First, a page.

I took time to reflect on the New Delhi experience in comparison to the African political and even engineering experience, the similarity is amazing. Why would a trained roads engineer leave loose chippings and put no sign at all at a construction site? Why would politicians disregard rule of law and expose their countries to senseless economic melt down and civil war? Most probably the road engineer has never owned a car, (despite what he learnt in school) and may be attempting to save some little money (by not purchasing road signs) for himself. Assuming he already has the signage, he could be planning to either sell them and or simply doesn’t see the need to protect the lives of others – its up to motorists to figure their way out of a messy highway! We seem to operate under the paradigm that if you never owned an automobile, you ought not to care for safety?

Remember our ‘bush highway code’ in the pre-automobile tracks the simplest; pick on one land mark and literally wade through marshes, bogs, grass, shrubs and you are home! The ‘landmark-target-common-sense’ unfortunately does not work effectively on the highway; it can only lead to fatal accidents! My guess is that our city engineers must have been given a target to re-carpet some parts of the road, and unfortunately the sun went down before they could finish. And or maybe they ran out of fuel, spades, and patience and cared less about the welfare of motorists.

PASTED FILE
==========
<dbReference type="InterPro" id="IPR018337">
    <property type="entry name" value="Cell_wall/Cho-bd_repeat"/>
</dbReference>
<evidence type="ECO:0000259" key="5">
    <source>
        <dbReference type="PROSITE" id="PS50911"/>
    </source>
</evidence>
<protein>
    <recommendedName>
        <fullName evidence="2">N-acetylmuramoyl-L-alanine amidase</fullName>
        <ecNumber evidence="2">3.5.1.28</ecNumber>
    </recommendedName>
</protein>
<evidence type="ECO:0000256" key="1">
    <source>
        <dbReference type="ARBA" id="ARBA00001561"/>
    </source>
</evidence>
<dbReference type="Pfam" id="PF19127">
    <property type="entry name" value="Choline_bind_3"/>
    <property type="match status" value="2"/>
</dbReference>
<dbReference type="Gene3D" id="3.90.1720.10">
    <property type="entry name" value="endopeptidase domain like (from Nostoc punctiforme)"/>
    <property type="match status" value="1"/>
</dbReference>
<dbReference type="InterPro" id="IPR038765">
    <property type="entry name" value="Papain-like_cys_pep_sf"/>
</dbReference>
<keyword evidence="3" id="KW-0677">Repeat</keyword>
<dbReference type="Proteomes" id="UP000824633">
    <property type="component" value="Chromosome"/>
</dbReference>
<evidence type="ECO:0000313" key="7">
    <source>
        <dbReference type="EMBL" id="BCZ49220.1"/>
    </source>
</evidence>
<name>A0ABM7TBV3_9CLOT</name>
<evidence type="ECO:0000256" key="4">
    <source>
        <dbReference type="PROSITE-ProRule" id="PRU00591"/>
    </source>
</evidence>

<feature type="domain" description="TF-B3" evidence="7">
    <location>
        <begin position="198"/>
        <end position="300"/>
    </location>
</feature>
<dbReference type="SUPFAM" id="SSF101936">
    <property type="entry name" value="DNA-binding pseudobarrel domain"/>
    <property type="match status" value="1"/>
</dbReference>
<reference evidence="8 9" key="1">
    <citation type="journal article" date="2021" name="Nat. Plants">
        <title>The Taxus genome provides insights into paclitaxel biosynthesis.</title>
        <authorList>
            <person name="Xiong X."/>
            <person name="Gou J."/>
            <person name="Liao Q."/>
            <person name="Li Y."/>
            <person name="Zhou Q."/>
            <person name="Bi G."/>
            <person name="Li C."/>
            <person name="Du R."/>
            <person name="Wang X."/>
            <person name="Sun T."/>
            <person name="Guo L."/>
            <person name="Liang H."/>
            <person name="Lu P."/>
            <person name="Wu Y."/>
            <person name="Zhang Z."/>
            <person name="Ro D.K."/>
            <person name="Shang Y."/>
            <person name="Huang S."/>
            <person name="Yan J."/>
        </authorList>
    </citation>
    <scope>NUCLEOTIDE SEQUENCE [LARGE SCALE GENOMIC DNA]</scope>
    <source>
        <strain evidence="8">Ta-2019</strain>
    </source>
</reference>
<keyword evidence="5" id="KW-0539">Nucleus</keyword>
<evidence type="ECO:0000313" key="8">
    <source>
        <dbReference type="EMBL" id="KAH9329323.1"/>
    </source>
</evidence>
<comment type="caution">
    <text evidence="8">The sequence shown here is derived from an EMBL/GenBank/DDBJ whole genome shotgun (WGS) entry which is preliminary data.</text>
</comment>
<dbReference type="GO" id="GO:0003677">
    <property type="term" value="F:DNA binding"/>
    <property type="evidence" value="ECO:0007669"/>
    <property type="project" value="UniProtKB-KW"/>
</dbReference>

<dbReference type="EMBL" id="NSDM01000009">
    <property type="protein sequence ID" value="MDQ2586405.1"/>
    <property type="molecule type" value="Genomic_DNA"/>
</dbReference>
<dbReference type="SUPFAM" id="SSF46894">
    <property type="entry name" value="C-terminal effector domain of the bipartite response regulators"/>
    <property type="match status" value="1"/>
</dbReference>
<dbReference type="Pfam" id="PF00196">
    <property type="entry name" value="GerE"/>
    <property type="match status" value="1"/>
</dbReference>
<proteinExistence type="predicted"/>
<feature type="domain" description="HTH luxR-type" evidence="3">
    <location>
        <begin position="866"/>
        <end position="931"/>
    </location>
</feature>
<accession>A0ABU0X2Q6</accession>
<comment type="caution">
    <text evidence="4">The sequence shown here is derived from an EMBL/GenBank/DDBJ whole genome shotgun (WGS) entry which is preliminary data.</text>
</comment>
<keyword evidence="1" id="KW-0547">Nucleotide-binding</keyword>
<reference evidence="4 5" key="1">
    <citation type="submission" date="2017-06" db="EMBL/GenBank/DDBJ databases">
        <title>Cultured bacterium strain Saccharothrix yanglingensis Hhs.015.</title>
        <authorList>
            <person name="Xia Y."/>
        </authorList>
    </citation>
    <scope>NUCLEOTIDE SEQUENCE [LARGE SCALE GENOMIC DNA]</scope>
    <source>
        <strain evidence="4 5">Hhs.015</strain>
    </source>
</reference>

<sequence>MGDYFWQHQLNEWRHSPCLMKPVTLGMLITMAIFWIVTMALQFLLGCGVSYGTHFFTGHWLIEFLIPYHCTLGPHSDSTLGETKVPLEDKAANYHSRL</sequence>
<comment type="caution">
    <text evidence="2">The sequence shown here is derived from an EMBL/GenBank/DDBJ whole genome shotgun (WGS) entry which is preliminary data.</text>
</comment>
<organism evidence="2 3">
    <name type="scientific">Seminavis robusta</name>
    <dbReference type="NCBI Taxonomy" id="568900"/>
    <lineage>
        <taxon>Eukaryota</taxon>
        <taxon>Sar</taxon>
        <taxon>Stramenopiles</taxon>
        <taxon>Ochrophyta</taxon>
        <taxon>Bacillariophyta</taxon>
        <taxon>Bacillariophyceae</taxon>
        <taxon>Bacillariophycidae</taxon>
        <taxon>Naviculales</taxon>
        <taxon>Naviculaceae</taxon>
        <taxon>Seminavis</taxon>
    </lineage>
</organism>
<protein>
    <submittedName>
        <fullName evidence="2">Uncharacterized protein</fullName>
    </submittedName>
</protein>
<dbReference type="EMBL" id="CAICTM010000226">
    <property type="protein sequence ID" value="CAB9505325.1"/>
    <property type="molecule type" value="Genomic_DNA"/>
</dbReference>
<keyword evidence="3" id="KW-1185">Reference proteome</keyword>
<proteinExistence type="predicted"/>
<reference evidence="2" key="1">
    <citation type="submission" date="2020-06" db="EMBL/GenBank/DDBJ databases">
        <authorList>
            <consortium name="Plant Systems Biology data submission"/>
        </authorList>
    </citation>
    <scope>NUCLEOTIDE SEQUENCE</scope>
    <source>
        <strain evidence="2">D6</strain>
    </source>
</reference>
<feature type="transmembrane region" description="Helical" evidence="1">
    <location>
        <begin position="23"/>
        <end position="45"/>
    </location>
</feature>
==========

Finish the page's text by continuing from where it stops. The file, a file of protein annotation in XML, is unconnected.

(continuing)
In Africa, we are yet to figure out how to ‘smash up’ the windows of our political class in order to make them leave their cars parked off-handbrake and free gear! The political class behaves very much like our ‘Matatu’ drivers on the highway; they break every single code as long as it serves their interests. We have as Africans, not reached a level where we can appreciate institutions such as parliament, the judiciary and the executive because they were ‘thrown at us’ by departing colonialists. New Delhi is experiencing a scaled down honking and ‘gentlemanly’ parking manners with each increase in ownership of cars. Africa is experiencing an increased political unpredictability as a few families seek to monopolize power and prevent others from accessing the ‘new instruments of governance.’

According to Barun Mitra, the colonial experience was too short to make Africans appreciate the importance of institutions. We have made it a habit to characterize ethnicity in Africa, and religion to be the main cause of turmoil in Africa – what about India? Can one ever get hold of the number of religious faiths and gods in India? (My simple count reached 120 and still counting!) India has a mix of ethnic, caste system, religion, cultural and extreme weather conditions. Despite this, they have a functioning electoral commission and law courts. Indians change government almost every other quarter of the year and India doesn’t burn!

I pass my sympathy to those who were involved in the smash-up on Valley Road Nairobi; we must definitely sue the City Council Engineers for this. Do we have lawyers around? I urge my African comrades to help build a culture of ‘handbrake-free-parking.’ Africa is tired of yelling around looking for ways to kick out those who obstruct progress.